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Evocation of Caturla*

March 8, 2010 Leave a comment

From Wednesday March 3 to Sunday March 7, the Brothers Saiz Association held the XXIV meeting of the event, A Tempo con Caturla, which brought together young instrumentalists in cultural institutions in Villa Clara province, some 200 miles from Havana.

They participated in the gathering of soloists and chamber ensembles that evoked the great composer Alejandro Garcia Caturla (1906-1940), innovator of the island musical stave and founder of the Chamber Orchestra of Remedios (1927) and the Symphony Orchestra Caibarién (1932 ).

The Soloist Orchestra of Havana began the day at Teatro La Caridad de Santa Clara, on Wednesday, March 3 at 9:00pm, while the Quartet Chalumeau set up in the courtyard of the provincial art gallery. In addition, Metales Cuba, Maikel Quartet, the trio Trovarroco, Ruy López Nussa, the Coro de Clave from Sancti Spíritus, Carlos Mora, and municipal music bands like the Remedios, whose museum is named after García Caturla, also performed.

On Thursday, March 4, Elizabeth Hernandez, a musicologist, addressed the theoretical session. On Sunday morning La Banda De Remdios performed at the municipality of the same name, with Chalumeau and the Coro de Clave. At night, in farewell mode, there were open air concerts with other bands in Santa Clara.

Alejandro García Caturla, born in Remedios, where he began his musical studies with Fernando Estrems in 1914, was a pianist, violinist, an occasional singer and director of orchestras and choral groups both in the central region and in Havana. From 1924 he studied singing with the Italians Tina Farinelli and Arturo Bari, and fugue and counterpoint with the composer and Spanish director Pedro San Juan. He traveled to Paris, Barcelona and other cities in Europe and the United States, where he interacted with musicians and directors who spread his creative work.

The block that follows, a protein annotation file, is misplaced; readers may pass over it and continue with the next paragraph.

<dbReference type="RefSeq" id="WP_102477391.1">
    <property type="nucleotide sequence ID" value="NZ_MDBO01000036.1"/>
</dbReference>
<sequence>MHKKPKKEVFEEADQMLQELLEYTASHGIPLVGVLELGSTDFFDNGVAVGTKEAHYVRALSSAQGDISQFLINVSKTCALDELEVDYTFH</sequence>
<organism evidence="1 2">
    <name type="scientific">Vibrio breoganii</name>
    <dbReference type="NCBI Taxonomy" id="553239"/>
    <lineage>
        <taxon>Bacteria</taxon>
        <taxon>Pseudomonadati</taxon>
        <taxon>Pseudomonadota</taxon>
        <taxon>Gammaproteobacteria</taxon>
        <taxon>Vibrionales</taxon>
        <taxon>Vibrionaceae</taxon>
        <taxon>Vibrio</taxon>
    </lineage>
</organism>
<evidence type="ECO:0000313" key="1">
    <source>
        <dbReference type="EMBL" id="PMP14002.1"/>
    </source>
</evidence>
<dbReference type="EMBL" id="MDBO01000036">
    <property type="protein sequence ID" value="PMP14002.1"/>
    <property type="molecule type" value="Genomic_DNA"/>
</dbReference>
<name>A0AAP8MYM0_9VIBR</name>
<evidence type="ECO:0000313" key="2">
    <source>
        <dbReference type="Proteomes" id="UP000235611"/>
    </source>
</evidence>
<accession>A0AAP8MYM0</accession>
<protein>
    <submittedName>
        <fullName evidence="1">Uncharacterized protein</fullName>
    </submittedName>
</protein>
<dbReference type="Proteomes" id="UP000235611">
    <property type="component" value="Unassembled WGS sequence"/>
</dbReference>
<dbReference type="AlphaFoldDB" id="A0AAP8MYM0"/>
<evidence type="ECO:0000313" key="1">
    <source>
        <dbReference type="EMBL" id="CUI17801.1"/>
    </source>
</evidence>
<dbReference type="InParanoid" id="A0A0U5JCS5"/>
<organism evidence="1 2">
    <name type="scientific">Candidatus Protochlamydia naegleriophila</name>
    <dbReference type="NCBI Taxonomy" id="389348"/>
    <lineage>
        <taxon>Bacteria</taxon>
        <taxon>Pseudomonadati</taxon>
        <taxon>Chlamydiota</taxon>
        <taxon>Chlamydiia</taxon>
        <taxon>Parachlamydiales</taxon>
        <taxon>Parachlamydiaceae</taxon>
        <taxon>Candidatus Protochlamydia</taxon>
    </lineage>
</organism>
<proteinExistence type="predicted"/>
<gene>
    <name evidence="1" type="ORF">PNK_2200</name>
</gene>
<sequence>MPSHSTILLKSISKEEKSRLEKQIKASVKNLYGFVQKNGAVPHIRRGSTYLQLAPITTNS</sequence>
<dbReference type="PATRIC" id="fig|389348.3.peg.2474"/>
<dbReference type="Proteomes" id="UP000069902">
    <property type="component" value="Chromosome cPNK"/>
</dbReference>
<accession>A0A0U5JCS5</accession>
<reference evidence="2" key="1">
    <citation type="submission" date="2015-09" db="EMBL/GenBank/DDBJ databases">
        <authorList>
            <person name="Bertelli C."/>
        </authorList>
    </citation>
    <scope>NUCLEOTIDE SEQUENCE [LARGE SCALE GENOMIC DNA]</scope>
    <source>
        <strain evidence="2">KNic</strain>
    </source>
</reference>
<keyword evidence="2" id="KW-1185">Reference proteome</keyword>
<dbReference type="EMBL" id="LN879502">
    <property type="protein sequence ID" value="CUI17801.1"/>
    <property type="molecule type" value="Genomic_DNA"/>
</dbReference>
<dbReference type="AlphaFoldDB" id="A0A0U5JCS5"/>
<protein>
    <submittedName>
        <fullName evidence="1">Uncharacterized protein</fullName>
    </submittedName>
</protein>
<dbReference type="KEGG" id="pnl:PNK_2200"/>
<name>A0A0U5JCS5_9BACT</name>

Caturla was transcended by his huge choral and orchestral legacy. Among his better known compositions we have two Afro-Cuban poems and three Cuban dances, Lucumi Dance, Dance of the Drum and Bembé. Despite the strength and frenzy of his rhythms, Caturla was not a fashionable musician, if not an innovator outside private chapels, and music aesthetics.

The artistic day A Tempo con Caturla evokes his contributions to the national stave and the inclusion of some of his works in the repertoires of orchestras and choral groups of Cuba, America and Europe.

*Alejandro García Caturla (1906 – 1940), Cuban composer

Translated by: Karen vB